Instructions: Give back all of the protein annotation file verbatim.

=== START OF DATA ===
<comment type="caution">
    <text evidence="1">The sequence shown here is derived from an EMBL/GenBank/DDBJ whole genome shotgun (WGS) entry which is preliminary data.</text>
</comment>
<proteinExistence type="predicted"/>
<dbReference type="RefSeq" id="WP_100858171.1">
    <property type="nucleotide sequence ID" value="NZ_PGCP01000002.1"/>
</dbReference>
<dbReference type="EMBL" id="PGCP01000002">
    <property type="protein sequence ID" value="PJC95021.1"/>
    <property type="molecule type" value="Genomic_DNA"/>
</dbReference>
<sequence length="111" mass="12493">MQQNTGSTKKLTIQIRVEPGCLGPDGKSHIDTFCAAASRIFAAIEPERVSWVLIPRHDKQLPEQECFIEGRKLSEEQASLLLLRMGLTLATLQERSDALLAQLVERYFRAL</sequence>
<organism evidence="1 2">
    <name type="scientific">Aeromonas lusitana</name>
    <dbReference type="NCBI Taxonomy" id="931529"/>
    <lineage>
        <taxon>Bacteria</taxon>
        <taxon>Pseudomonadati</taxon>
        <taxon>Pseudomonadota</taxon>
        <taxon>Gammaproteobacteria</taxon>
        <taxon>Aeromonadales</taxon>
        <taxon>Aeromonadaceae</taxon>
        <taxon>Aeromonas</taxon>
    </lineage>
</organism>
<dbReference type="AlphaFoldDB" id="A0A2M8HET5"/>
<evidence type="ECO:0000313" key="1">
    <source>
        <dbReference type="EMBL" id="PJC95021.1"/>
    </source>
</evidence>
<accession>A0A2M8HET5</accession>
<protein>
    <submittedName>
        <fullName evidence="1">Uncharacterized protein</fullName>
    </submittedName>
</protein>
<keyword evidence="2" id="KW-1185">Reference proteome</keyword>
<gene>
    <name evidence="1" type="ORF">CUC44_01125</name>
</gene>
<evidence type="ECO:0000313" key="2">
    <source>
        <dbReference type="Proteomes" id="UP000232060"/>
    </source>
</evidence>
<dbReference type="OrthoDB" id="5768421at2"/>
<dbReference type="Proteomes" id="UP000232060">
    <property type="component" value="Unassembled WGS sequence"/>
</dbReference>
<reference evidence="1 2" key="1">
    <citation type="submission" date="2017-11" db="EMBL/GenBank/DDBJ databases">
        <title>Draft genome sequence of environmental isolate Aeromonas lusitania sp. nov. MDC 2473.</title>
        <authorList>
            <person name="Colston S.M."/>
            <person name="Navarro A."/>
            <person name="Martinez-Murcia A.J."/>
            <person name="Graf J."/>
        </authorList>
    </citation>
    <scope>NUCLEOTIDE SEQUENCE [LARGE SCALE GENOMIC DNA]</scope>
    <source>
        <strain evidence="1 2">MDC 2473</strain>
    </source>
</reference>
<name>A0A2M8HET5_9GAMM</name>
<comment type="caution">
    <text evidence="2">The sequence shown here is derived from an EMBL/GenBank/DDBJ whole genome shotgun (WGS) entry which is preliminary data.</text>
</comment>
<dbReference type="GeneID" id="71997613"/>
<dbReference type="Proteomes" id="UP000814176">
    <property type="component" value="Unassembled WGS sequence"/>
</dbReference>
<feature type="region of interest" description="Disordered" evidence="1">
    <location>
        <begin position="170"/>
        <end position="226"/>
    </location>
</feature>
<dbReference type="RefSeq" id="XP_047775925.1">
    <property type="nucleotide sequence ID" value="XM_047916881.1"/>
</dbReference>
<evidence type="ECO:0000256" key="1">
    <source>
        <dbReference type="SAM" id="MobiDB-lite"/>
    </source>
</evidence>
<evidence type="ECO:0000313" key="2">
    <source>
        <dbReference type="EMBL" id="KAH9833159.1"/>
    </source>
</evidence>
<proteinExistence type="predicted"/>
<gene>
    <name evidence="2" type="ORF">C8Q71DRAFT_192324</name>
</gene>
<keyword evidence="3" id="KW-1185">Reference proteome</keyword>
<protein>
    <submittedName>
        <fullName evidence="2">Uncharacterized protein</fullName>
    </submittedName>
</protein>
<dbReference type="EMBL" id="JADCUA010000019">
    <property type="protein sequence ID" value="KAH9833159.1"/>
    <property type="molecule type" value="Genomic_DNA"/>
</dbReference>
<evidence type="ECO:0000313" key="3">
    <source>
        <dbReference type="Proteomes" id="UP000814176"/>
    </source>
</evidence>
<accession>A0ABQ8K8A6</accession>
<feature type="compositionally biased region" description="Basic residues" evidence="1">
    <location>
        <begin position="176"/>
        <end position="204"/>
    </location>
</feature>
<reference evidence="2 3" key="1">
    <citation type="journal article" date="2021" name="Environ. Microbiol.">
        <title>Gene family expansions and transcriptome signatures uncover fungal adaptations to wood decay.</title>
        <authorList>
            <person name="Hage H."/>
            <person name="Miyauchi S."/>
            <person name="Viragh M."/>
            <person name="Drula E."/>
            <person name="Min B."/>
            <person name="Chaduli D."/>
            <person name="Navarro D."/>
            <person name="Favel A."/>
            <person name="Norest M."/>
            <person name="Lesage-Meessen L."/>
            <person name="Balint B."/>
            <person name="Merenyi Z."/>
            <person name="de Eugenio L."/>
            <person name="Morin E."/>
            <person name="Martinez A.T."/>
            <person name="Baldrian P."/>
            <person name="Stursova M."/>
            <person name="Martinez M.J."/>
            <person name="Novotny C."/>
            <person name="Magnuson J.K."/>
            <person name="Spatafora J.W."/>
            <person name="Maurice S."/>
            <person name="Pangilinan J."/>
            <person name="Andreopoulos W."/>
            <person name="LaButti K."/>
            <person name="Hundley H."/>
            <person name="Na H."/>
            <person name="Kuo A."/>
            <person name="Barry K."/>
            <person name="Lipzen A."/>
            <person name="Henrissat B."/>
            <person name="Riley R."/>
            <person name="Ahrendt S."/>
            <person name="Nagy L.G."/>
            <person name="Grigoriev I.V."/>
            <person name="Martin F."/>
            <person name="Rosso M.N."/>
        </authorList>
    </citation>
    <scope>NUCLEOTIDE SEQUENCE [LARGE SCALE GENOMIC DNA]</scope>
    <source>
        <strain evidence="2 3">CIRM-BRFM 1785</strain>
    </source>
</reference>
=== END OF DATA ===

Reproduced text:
<comment type="caution">
    <text evidence="1">The sequence shown here is derived from an EMBL/GenBank/DDBJ whole genome shotgun (WGS) entry which is preliminary data.</text>
</comment>
<proteinExistence type="predicted"/>
<dbReference type="RefSeq" id="WP_100858171.1">
    <property type="nucleotide sequence ID" value="NZ_PGCP01000002.1"/>
</dbReference>
<dbReference type="EMBL" id="PGCP01000002">
    <property type="protein sequence ID" value="PJC95021.1"/>
    <property type="molecule type" value="Genomic_DNA"/>
</dbReference>
<sequence length="111" mass="12493">MQQNTGSTKKLTIQIRVEPGCLGPDGKSHIDTFCAAASRIFAAIEPERVSWVLIPRHDKQLPEQECFIEGRKLSEEQASLLLLRMGLTLATLQERSDALLAQLVERYFRAL</sequence>
<organism evidence="1 2">
    <name type="scientific">Aeromonas lusitana</name>
    <dbReference type="NCBI Taxonomy" id="931529"/>
    <lineage>
        <taxon>Bacteria</taxon>
        <taxon>Pseudomonadati</taxon>
        <taxon>Pseudomonadota</taxon>
        <taxon>Gammaproteobacteria</taxon>
        <taxon>Aeromonadales</taxon>
        <taxon>Aeromonadaceae</taxon>
        <taxon>Aeromonas</taxon>
    </lineage>
</organism>
<dbReference type="AlphaFoldDB" id="A0A2M8HET5"/>
<evidence type="ECO:0000313" key="1">
    <source>
        <dbReference type="EMBL" id="PJC95021.1"/>
    </source>
</evidence>
<accession>A0A2M8HET5</accession>
<protein>
    <submittedName>
        <fullName evidence="1">Uncharacterized protein</fullName>
    </submittedName>
</protein>
<keyword evidence="2" id="KW-1185">Reference proteome</keyword>
<gene>
    <name evidence="1" type="ORF">CUC44_01125</name>
</gene>
<evidence type="ECO:0000313" key="2">
    <source>
        <dbReference type="Proteomes" id="UP000232060"/>
    </source>
</evidence>
<dbReference type="OrthoDB" id="5768421at2"/>
<dbReference type="Proteomes" id="UP000232060">
    <property type="component" value="Unassembled WGS sequence"/>
</dbReference>
<reference evidence="1 2" key="1">
    <citation type="submission" date="2017-11" db="EMBL/GenBank/DDBJ databases">
        <title>Draft genome sequence of environmental isolate Aeromonas lusitania sp. nov. MDC 2473.</title>
        <authorList>
            <person name="Colston S.M."/>
            <person name="Navarro A."/>
            <person name="Martinez-Murcia A.J."/>
            <person name="Graf J."/>
        </authorList>
    </citation>
    <scope>NUCLEOTIDE SEQUENCE [LARGE SCALE GENOMIC DNA]</scope>
    <source>
        <strain evidence="1 2">MDC 2473</strain>
    </source>
</reference>
<name>A0A2M8HET5_9GAMM</name>
<comment type="caution">
    <text evidence="2">The sequence shown here is derived from an EMBL/GenBank/DDBJ whole genome shotgun (WGS) entry which is preliminary data.</text>
</comment>
<dbReference type="GeneID" id="71997613"/>
<dbReference type="Proteomes" id="UP000814176">
    <property type="component" value="Unassembled WGS sequence"/>
</dbReference>
<feature type="region of interest" description="Disordered" evidence="1">
    <location>
        <begin position="170"/>
        <end position="226"/>
    </location>
</feature>
<dbReference type="RefSeq" id="XP_047775925.1">
    <property type="nucleotide sequence ID" value="XM_047916881.1"/>
</dbReference>
<evidence type="ECO:0000256" key="1">
    <source>
        <dbReference type="SAM" id="MobiDB-lite"/>
    </source>
</evidence>
<evidence type="ECO:0000313" key="2">
    <source>
        <dbReference type="EMBL" id="KAH9833159.1"/>
    </source>
</evidence>
<proteinExistence type="predicted"/>
<gene>
    <name evidence="2" type="ORF">C8Q71DRAFT_192324</name>
</gene>
<keyword evidence="3" id="KW-1185">Reference proteome</keyword>
<protein>
    <submittedName>
        <fullName evidence="2">Uncharacterized protein</fullName>
    </submittedName>
</protein>
<dbReference type="EMBL" id="JADCUA010000019">
    <property type="protein sequence ID" value="KAH9833159.1"/>
    <property type="molecule type" value="Genomic_DNA"/>
</dbReference>
<evidence type="ECO:0000313" key="3">
    <source>
        <dbReference type="Proteomes" id="UP000814176"/>
    </source>
</evidence>
<accession>A0ABQ8K8A6</accession>
<feature type="compositionally biased region" description="Basic residues" evidence="1">
    <location>
        <begin position="176"/>
        <end position="204"/>
    </location>
</feature>
<reference evidence="2 3" key="1">
    <citation type="journal article" date="2021" name="Environ. Microbiol.">
        <title>Gene family expansions and transcriptome signatures uncover fungal adaptations to wood decay.</title>
        <authorList>
            <person name="Hage H."/>
            <person name="Miyauchi S."/>
            <person name="Viragh M."/>
            <person name="Drula E."/>
            <person name="Min B."/>
            <person name="Chaduli D."/>
            <person name="Navarro D."/>
            <person name="Favel A."/>
            <person name="Norest M."/>
            <person name="Lesage-Meessen L."/>
            <person name="Balint B."/>
            <person name="Merenyi Z."/>
            <person name="de Eugenio L."/>
            <person name="Morin E."/>
            <person name="Martinez A.T."/>
            <person name="Baldrian P."/>
            <person name="Stursova M."/>
            <person name="Martinez M.J."/>
            <person name="Novotny C."/>
            <person name="Magnuson J.K."/>
            <person name="Spatafora J.W."/>
            <person name="Maurice S."/>
            <person name="Pangilinan J."/>
            <person name="Andreopoulos W."/>
            <person name="LaButti K."/>
            <person name="Hundley H."/>
            <person name="Na H."/>
            <person name="Kuo A."/>
            <person name="Barry K."/>
            <person name="Lipzen A."/>
            <person name="Henrissat B."/>
            <person name="Riley R."/>
            <person name="Ahrendt S."/>
            <person name="Nagy L.G."/>
            <person name="Grigoriev I.V."/>
            <person name="Martin F."/>
            <person name="Rosso M.N."/>
        </authorList>
    </citation>
    <scope>NUCLEOTIDE SEQUENCE [LARGE SCALE GENOMIC DNA]</scope>
    <source>
        <strain evidence="2 3">CIRM-BRFM 1785</strain>
    </source>
</reference>